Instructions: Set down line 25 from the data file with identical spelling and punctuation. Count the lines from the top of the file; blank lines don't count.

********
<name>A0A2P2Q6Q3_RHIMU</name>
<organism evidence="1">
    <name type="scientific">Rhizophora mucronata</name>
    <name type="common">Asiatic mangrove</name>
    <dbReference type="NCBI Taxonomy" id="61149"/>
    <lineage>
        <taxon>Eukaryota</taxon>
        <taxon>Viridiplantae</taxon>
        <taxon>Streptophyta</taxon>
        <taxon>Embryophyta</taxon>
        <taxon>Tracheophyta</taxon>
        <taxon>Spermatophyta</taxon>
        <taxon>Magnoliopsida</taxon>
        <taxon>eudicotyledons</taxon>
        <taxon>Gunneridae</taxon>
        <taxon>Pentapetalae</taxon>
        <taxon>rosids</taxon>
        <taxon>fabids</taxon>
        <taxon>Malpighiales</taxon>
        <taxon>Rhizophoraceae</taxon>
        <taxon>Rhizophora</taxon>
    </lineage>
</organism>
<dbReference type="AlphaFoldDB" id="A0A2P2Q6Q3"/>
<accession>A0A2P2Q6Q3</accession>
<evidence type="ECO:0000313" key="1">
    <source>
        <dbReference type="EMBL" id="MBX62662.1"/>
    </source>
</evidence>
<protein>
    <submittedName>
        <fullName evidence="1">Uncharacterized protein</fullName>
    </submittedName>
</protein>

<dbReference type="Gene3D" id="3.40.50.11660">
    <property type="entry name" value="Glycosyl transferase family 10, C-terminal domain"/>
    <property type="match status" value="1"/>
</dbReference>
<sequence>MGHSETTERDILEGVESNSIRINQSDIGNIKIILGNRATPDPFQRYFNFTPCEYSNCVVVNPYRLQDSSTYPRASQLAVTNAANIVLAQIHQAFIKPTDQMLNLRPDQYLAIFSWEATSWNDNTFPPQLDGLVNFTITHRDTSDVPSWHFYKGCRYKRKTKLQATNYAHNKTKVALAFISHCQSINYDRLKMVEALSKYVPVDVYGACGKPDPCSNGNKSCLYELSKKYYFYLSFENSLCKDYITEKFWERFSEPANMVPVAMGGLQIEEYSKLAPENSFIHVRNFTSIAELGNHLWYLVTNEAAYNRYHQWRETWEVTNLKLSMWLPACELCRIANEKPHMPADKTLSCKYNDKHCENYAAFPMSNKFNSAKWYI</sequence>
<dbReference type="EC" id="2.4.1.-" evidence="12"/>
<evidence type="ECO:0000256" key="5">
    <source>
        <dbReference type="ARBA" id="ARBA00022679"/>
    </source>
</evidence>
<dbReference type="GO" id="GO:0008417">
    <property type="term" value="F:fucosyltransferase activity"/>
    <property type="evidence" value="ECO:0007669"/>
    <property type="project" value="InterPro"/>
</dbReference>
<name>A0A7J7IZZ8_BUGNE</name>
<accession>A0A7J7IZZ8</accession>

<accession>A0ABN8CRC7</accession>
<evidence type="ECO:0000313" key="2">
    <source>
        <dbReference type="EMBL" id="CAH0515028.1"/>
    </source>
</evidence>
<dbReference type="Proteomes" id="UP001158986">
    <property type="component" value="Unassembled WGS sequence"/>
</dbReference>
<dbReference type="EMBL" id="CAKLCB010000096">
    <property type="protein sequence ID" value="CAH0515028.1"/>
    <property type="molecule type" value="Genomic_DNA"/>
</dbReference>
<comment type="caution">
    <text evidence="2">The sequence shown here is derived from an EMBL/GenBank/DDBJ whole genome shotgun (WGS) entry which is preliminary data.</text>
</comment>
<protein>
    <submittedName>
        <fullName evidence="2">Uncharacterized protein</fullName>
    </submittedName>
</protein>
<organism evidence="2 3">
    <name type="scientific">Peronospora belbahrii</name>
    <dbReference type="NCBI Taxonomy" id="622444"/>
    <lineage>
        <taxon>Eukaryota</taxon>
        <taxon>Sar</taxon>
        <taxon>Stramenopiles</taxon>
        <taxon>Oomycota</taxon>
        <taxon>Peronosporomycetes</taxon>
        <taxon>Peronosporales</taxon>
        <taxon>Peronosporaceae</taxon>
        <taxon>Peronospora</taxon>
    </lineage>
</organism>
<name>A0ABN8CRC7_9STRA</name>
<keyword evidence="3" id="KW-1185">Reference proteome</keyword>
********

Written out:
<accession>A0A2P2Q6Q3</accession>